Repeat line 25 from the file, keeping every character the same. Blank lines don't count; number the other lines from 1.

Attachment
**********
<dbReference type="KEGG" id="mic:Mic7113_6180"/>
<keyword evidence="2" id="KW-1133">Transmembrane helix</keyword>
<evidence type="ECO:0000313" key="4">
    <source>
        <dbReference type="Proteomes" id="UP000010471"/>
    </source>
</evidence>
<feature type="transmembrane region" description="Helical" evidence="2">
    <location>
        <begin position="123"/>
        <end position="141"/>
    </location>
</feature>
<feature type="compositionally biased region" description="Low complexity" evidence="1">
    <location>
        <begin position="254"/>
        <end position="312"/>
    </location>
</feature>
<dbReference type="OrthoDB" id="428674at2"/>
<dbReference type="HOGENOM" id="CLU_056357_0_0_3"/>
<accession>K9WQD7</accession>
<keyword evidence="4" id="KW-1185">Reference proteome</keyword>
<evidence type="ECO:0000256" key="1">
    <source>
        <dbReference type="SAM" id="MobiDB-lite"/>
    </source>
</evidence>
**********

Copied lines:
    <source>